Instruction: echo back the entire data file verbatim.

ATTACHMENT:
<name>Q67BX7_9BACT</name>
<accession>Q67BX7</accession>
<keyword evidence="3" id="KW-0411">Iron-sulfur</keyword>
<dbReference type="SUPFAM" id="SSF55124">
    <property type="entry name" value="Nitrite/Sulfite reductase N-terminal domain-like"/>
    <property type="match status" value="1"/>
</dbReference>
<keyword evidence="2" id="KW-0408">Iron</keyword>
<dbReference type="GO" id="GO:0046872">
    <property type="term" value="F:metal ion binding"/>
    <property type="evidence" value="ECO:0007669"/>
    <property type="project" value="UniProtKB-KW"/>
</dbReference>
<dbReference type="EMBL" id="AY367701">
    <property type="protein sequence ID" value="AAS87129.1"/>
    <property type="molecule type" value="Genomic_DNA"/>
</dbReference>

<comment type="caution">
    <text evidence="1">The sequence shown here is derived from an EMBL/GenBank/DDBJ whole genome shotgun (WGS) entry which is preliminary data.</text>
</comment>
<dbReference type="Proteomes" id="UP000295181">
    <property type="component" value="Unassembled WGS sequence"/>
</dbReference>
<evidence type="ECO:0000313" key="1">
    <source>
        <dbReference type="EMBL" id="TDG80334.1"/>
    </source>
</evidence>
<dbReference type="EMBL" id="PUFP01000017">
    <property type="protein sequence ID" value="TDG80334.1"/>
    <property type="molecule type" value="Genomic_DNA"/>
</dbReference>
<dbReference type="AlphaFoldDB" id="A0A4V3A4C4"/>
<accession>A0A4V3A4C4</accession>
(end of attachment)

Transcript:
<name>Q67BX7_9BACT</name>
<accession>Q67BX7</accession>
<keyword evidence="3" id="KW-0411">Iron-sulfur</keyword>
<dbReference type="SUPFAM" id="SSF55124">
    <property type="entry name" value="Nitrite/Sulfite reductase N-terminal domain-like"/>
    <property type="match status" value="1"/>
</dbReference>
<keyword evidence="2" id="KW-0408">Iron</keyword>
<dbReference type="GO" id="GO:0046872">
    <property type="term" value="F:metal ion binding"/>
    <property type="evidence" value="ECO:0007669"/>
    <property type="project" value="UniProtKB-KW"/>
</dbReference>
<dbReference type="EMBL" id="AY367701">
    <property type="protein sequence ID" value="AAS87129.1"/>
    <property type="molecule type" value="Genomic_DNA"/>
</dbReference>

<comment type="caution">
    <text evidence="1">The sequence shown here is derived from an EMBL/GenBank/DDBJ whole genome shotgun (WGS) entry which is preliminary data.</text>
</comment>
<dbReference type="Proteomes" id="UP000295181">
    <property type="component" value="Unassembled WGS sequence"/>
</dbReference>
<evidence type="ECO:0000313" key="1">
    <source>
        <dbReference type="EMBL" id="TDG80334.1"/>
    </source>
</evidence>
<dbReference type="EMBL" id="PUFP01000017">
    <property type="protein sequence ID" value="TDG80334.1"/>
    <property type="molecule type" value="Genomic_DNA"/>
</dbReference>
<dbReference type="AlphaFoldDB" id="A0A4V3A4C4"/>
<accession>A0A4V3A4C4</accession>